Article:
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Germany: New supply chain law shakes suppliers in developing world

  • April 29, 2023

The new German Supply Chain Due Dilligence Act has been designed to ensure more environmental protection and better social and working conditions for suppliers. It especially targets poorer countries with little worker protection. But some companies in those countries feel they have little reason to celebrate because meeting the new rules their German customers’ demand is tough.

Since the new German law came into force in January, German companies are obliged to regularly control and monitor conditions in their supply chains abroad, and must undergo regular audits.

Germany has joined countries like France, Italy, Australia and Canada that have already passed such laws. The EU is also working on a draft supply chain law.

German lawmakers agree on supply chain bill

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Supply chain shakeout underway

Alexander Sandkamp of the Kiel Institute for the World Economy (IfW) sees a danger that stricter requirements will force small companies abroad out of German supply chains because it is simply too expensive for German importers to inspect them. He told DW that some of them might also “move production directly back to industrialized countries, where it’s easier to ensure human rights are respected.”

In France, where a due diligence law was already passed in 2017, a decline in imports from low-income countries has taken place, according to a study by the Institute of the German Economy (IW) to be published soon.

The basis of the study was an IW survey conducted in February 2022, which revealed that 18% of the German companies polled are planning to source their upstream products from countries that pay sufficient attention to compliance with human rights and environmental protection standards. Around 12% said they would withdraw from suppliers in developing and emerging countries.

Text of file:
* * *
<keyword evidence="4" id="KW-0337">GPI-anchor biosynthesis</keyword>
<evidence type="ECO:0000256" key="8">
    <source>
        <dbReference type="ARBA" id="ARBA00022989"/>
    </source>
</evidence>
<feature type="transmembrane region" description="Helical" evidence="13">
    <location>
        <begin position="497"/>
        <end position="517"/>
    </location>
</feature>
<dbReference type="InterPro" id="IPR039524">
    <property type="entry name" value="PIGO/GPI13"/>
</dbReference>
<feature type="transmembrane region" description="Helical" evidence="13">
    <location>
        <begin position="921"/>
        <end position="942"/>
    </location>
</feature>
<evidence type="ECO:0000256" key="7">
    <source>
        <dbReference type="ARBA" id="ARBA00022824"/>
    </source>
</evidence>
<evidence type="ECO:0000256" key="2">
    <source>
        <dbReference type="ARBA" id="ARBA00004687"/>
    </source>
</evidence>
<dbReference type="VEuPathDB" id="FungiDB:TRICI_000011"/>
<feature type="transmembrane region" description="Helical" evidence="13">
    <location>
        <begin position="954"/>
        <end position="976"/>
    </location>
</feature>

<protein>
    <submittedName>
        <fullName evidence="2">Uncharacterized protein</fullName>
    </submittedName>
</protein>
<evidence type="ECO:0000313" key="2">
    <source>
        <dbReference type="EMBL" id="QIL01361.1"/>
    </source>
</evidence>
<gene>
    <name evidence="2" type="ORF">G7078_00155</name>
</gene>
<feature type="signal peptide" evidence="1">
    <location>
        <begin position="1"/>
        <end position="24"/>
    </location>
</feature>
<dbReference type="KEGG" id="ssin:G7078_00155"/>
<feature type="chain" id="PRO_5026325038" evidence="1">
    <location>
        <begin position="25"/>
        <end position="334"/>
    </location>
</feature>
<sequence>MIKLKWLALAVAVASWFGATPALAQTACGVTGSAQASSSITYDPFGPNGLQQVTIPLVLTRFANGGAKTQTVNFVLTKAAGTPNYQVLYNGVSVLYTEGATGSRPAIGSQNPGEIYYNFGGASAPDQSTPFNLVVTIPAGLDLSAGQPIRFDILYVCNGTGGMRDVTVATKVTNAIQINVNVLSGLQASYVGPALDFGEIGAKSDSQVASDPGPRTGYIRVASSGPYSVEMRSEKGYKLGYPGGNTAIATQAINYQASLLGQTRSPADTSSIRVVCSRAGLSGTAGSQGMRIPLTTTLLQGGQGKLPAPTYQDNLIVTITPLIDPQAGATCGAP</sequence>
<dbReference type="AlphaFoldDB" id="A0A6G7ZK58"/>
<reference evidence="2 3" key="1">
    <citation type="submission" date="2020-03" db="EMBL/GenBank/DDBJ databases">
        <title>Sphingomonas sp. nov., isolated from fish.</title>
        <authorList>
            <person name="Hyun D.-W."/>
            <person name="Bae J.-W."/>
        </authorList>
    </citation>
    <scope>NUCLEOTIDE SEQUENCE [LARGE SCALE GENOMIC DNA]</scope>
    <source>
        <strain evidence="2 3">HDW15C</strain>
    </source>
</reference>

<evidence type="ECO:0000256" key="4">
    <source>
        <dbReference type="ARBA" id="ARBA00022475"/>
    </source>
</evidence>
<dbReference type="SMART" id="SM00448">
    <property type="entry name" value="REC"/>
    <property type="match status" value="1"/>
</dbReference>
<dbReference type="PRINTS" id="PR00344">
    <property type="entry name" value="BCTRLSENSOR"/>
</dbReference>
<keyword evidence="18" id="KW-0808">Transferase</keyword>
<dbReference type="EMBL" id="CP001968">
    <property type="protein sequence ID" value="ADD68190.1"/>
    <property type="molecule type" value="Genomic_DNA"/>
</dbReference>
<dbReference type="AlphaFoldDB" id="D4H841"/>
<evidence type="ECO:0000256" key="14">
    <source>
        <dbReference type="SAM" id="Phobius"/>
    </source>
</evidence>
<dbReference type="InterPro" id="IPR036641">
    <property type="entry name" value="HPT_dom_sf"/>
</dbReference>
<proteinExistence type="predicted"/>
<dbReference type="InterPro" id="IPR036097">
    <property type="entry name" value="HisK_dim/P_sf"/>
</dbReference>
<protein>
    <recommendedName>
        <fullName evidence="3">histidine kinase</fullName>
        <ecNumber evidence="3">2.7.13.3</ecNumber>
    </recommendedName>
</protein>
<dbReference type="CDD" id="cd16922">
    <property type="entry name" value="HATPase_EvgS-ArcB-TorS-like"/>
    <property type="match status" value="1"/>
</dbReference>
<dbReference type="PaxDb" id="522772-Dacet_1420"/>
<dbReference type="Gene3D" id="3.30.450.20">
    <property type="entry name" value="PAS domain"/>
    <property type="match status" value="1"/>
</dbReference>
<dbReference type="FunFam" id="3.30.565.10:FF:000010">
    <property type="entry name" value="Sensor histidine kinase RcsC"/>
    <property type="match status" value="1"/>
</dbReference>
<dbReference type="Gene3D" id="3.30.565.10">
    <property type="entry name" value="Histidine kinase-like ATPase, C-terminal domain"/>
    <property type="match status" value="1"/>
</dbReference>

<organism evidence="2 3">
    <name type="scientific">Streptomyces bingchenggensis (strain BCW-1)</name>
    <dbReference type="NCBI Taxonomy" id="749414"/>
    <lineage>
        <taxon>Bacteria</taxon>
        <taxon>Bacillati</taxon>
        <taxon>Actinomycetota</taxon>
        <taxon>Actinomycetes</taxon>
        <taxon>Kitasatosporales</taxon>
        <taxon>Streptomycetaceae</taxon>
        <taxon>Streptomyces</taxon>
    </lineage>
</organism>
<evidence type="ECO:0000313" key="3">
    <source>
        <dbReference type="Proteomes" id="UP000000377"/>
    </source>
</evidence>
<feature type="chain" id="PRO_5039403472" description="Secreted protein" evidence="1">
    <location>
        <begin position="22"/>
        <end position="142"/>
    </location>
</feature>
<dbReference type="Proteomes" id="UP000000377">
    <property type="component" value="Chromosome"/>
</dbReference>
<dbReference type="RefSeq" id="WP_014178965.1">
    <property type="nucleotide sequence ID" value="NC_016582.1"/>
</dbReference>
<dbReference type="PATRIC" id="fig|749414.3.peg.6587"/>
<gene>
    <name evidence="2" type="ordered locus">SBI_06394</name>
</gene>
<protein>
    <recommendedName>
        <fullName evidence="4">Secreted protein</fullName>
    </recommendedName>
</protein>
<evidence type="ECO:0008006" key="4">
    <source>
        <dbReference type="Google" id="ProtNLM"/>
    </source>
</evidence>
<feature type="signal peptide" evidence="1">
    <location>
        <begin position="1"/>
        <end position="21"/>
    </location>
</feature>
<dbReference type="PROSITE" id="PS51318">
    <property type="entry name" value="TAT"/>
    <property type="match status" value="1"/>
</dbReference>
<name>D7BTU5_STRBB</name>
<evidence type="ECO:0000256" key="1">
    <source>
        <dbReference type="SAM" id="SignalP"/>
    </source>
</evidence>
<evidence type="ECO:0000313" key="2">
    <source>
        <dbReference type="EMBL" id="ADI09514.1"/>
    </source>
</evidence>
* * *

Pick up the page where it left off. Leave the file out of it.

Poor farmers fear for their livelihoods

Stefanie Simon, a German business consultant for the Chamber of Commerce in Western Ghana, says local partners that are part of western supply chains “are worried that they will be kicked out.” It is not easy for Ghanaian producers to obtain information about the German supply chain law, which is why so far only a few companies know about it, she told DW.

The situation is similar in Malaysia, confirms Napolean Anak Royal Ningkos, the managing director of Nasling Plantation, which supplies palm oil mainly to markets in Europe. “It’s a big burden for us smallholders because we can’t meet the requirements without financial support,” he told DW.

Ningkos, who is also the president of the Sarawak Dayak Oil Palm Planters Association, said he would like to see more workshops and educational programs for palm oil smallholders, educating them on topics such as sustainable business and agricultural diversification. Better communication between the EU and local farmers was also needed, he said.

Napolean Ningkos in the European Parliament
Ningkos told a hearing of EU lawmakers that he expects more support from the EU to meet the blocs new requirementsImage: Steven De Winter/Solidaridad

Many chambers of commerce and business associations are working on programs to support and educate the locals about the new German requirements. Stefanie Simon has started a project in Ghana. “Our goal is to teach suppliers about what the law entails, meaning how it works, how to do risk management, what will I be able to afford as a business in Ghana?”